A dividend is a distribution of profits by a corporation to its shareholders. When a corporation earns a profit or surplus, it is able to pay a proportion of the profit as a dividend to shareholders. Any amount not distributed is taken to be re-invested in the business (called retained earnings). The current year profit as well as the retained earnings of previous years are available for distribution; a corporation is usually prohibited from paying a dividend out of its capital. Distribution to shareholders may be in cash (usually a deposit into a bank account) or, if the corporation has a dividend reinvestment plan, the amount can be paid by the issue of further shares or by share repurchase. In some cases, the distribution may be of assets.
|Part of a series on|
The dividend received by a shareholder is income of the shareholder and may be subject to income tax (see dividend tax). The tax treatment of this income varies considerably between jurisdictions. The corporation does not receive a tax deduction for the dividends it pays.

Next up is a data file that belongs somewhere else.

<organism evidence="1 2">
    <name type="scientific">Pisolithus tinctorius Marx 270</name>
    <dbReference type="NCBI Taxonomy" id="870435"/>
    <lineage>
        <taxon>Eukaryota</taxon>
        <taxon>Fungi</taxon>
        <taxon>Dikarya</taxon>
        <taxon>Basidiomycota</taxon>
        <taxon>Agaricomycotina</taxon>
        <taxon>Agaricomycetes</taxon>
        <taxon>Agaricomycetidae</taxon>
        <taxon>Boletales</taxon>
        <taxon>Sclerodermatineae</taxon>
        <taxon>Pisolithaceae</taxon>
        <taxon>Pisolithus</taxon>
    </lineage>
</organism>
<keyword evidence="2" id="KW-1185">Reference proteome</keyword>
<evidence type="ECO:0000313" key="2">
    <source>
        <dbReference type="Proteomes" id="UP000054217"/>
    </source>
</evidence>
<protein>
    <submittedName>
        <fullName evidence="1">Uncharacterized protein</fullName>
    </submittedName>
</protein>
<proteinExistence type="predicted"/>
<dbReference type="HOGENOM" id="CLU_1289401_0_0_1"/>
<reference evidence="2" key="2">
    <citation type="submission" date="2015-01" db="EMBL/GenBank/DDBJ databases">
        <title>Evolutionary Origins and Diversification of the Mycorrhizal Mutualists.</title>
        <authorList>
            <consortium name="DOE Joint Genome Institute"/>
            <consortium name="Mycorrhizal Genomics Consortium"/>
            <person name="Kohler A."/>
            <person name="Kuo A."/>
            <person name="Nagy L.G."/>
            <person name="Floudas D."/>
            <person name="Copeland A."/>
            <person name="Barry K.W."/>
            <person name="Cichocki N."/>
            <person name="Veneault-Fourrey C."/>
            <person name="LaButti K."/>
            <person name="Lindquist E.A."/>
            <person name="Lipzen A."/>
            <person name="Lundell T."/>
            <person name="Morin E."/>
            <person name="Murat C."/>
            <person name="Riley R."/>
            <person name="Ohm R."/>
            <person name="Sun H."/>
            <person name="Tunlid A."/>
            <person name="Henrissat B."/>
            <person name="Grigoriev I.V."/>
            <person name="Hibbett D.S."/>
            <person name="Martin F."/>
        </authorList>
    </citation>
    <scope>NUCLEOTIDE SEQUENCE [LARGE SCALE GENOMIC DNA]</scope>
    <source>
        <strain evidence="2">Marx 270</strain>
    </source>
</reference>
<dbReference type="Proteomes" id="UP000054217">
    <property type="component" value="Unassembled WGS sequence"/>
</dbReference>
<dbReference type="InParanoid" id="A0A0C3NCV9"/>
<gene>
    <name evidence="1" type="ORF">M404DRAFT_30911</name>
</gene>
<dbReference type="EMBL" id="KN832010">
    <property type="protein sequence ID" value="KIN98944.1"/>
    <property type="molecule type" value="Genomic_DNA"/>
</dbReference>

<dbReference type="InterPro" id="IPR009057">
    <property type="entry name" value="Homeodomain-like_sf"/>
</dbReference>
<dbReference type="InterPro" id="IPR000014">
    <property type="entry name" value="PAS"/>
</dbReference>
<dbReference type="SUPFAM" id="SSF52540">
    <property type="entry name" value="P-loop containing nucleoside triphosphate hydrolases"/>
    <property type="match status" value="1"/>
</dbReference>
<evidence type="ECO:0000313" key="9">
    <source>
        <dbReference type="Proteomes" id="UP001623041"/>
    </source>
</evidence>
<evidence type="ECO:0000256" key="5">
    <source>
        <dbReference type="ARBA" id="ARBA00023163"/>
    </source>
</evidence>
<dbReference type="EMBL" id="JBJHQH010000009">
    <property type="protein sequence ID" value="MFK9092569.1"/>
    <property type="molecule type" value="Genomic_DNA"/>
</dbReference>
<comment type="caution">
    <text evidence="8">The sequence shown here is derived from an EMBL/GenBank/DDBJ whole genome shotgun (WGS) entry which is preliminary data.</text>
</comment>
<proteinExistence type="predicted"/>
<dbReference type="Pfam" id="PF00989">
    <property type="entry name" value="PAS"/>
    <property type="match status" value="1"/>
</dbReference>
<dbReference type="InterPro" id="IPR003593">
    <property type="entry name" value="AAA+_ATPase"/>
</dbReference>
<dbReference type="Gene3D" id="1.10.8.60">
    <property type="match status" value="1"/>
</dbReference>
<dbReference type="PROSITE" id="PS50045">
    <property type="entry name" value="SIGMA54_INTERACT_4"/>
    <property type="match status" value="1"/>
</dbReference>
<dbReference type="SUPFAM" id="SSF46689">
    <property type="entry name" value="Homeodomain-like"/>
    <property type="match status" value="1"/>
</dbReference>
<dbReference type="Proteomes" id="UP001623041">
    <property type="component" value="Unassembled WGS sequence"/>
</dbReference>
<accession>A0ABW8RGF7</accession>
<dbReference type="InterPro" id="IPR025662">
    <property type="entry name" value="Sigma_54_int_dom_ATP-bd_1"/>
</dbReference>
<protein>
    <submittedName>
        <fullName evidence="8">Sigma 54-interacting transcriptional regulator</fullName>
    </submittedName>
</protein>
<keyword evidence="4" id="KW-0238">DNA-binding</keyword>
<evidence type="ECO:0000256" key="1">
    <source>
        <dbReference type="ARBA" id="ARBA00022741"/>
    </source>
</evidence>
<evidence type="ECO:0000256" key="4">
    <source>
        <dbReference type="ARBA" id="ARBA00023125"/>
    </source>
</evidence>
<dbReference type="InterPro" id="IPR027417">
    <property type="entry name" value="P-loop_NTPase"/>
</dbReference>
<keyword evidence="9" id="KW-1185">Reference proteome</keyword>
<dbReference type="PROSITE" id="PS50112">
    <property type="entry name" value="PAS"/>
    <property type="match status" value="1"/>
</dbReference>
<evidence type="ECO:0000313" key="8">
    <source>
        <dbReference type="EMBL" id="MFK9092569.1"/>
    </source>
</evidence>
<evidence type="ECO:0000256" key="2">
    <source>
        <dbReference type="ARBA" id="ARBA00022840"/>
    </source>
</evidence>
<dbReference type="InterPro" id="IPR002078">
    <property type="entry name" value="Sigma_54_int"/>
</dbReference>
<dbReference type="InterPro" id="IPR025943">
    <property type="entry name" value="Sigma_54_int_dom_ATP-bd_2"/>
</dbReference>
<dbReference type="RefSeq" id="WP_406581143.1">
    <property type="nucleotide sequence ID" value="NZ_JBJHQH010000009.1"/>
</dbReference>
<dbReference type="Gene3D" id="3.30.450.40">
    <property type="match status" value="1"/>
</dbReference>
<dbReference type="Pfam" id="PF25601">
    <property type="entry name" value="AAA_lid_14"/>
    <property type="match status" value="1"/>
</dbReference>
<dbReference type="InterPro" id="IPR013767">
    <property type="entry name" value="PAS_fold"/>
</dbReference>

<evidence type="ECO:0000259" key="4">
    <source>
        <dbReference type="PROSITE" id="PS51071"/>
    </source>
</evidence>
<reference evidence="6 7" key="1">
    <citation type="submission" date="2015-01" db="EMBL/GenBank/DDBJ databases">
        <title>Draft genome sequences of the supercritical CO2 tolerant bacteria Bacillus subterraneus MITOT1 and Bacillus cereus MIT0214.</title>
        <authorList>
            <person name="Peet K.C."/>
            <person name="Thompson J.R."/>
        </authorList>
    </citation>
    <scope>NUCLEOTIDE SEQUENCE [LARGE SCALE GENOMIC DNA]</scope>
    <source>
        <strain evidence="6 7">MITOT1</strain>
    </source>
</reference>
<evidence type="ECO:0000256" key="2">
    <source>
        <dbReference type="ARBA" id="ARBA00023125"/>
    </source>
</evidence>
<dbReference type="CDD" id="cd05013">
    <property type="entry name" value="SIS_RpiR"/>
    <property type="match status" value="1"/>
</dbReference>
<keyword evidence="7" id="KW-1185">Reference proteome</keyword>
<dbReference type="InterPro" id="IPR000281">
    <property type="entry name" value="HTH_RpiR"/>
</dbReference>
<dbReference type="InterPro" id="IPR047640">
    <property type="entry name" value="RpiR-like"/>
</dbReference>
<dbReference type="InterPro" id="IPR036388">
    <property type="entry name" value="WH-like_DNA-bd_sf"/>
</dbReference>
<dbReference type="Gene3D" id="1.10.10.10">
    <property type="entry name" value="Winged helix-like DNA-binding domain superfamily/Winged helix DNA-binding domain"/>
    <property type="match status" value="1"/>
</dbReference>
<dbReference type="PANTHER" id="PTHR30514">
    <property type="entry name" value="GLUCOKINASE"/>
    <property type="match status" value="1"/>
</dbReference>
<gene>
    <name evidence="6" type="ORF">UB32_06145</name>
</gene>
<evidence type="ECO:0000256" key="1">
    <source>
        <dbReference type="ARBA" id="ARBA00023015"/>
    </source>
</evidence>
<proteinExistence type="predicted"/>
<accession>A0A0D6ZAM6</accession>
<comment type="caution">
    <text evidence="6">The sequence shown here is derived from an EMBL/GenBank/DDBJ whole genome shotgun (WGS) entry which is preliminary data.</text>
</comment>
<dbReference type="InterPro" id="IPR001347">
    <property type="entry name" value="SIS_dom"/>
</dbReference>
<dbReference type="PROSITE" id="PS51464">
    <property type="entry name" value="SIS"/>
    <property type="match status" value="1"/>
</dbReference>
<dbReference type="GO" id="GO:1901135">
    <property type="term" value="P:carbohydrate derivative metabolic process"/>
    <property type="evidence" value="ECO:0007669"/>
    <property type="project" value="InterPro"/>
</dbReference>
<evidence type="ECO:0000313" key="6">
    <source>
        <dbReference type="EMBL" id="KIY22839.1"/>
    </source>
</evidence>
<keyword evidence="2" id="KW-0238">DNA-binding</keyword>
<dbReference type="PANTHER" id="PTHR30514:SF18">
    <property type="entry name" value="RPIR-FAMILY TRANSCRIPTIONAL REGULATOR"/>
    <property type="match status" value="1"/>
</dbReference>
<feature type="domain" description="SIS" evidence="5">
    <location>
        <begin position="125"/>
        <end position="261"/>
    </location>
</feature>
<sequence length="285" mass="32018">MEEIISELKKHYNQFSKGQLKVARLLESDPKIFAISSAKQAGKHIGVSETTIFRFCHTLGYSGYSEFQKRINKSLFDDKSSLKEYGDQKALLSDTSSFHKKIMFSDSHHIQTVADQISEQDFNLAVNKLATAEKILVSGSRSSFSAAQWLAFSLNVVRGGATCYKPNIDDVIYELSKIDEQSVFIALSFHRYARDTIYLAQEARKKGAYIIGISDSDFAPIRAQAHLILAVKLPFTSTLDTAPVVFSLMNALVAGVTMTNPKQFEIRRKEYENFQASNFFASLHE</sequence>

A dividend is allocated as a fixed amount per share, with shareholders receiving a dividend in proportion to their shareholding. Dividends can provide stable income and raise morale among shareholders. For the joint-stock company, paying dividends is not an expense; rather, it is the division of after-tax profits among shareholders. Retained earnings (profits that have not been distributed as dividends) are shown in the shareholders' equity section on the company's balance sheet – the same as its issued share capital. Public companies usually pay dividends on a fixed schedule, but may declare a dividend at any time, sometimes called a special dividend to distinguish it from the fixed schedule dividends. Cooperatives, on the other hand, allocate dividends according to members' activity, so their dividends are often considered to be a pre-tax expense.
The word "dividend" comes from the Latin word "dividendum" ("thing to be divided").